Frequently asked questions about the Federal Skilled Worker Program.
To be eligible for a Canada Immigration (Permanent Resident) Visa under the Federal Skilled Worker category, candidates must:
- have at least one year of continuous full-time, or equivalent, paid work experience in the past 10 years in a skilled occupation (National Occupational Classification skill type 0 or skill level A or B);
- have validated language test results equivalent to Canadian Language Benchmark (CLB) 7 in English or French across all abilities (reading, writing, listening, and speaking); and
- have a Canadian educational credential (certificate, diploma, or degree) or foreign credential supported by an Educational Credential Assessment (ECA) report.
- have enough settlement funds for settlement in Canada.
Federal Skilled Worker (Professional) applicants must attain at least 67 points on Immigration, Refugees and Citizenship Canada (IRCC)'s six immigration selection factors.
Finally, all applicants and their accompanying and non-accompanying dependents, under all categories of Canadian Immigration, must satisfy Canadian health and security/criminality requirements.
The Federal Skilled Worker category is managed by the Express Entry system, which issues invitations to apply for Canadian permanent residence through regular draws from its pool of candidates. Only those candidates who are issued an Invitation to Apply (ITA) may then submit an application for Canadian permanent residence.
There is no eligible occupations list in place at this time. Applicants need to have at least one year of work experience in the past 10 years in an occupation classified under Canada's National Occupational Classification (NOC) as skill level A or B or skill type 0.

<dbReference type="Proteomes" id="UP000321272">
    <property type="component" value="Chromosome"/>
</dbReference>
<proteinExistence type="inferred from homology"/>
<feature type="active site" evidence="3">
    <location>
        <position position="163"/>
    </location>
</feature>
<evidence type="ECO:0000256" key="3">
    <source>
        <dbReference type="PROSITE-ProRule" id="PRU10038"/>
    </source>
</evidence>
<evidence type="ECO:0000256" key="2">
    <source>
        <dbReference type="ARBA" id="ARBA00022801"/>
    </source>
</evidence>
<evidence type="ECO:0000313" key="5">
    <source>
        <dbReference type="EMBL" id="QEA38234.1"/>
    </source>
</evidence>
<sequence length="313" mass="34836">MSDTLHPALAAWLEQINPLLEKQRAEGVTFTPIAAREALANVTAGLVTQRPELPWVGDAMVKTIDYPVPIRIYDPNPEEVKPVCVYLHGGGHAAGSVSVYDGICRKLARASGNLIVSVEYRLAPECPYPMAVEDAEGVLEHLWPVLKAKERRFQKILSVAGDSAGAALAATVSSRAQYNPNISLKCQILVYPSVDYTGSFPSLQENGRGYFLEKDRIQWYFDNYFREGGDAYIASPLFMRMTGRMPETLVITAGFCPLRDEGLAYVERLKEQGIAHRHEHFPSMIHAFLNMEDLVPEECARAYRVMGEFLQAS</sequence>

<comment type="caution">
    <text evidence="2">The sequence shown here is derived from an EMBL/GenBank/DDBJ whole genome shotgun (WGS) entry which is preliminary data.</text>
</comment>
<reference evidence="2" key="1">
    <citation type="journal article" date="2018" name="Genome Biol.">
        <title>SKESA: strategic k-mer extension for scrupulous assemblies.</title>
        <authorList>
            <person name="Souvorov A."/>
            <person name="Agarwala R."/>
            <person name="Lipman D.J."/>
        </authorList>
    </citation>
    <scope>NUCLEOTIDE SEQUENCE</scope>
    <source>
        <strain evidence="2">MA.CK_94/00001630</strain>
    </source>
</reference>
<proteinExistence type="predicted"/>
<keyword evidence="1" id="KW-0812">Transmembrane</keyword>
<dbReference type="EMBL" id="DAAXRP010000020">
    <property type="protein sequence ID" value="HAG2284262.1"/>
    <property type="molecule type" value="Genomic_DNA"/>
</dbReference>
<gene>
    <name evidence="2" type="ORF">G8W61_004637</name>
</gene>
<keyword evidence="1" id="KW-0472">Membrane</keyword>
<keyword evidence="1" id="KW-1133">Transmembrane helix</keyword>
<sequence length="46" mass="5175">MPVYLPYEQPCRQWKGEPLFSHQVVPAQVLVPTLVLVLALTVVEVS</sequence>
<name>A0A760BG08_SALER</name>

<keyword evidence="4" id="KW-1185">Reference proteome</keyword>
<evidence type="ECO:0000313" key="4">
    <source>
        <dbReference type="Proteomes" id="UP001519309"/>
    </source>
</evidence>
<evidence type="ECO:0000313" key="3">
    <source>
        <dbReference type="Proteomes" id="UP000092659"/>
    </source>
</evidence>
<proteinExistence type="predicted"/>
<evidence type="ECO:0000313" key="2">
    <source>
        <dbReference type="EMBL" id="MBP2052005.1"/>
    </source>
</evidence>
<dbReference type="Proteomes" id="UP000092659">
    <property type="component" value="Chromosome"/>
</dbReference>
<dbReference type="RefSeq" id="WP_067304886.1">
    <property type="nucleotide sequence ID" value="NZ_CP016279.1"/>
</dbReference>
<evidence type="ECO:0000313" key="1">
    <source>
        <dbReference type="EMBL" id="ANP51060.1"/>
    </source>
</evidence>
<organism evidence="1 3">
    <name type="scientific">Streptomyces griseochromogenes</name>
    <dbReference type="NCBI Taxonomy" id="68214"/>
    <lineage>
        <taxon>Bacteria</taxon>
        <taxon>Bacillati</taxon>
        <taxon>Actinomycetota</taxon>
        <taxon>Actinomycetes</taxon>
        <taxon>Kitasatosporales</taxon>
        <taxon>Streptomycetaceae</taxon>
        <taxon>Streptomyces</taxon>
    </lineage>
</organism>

Yes. The first step is to complete the free assessment form to determine eligibility for Canadian Immigration under the Federal Skilled Worker category. Interested individuals who wish to know more about how Campbell Cohen can assist with an Express Entry application are encouraged to get in touch. The Campbell Cohen team of immigration specialists would be pleased to respond to any questions.
Canada accepts Skilled Workers based upon their ability to become economically established in Canada. If the Canadian Immigration Visa Officer believes that the point total does not accurately reflect a candidate's ability to become economically established in Canada, the officer may choose to use his or her positive discretion, referred to as substituted evaluation, and accept the application even though the candidate did not meet the minimum points requirement. Substituted evaluation requires the concurrence of a second designated officer and may be considered on a case-by-case basis. Officers may consider any relevant factors. The fact that an applicant “almost met” the requirements of the Federal Skilled Worker Class is not, in itself, sufficient grounds to recommend the use of positive substituted evaluation.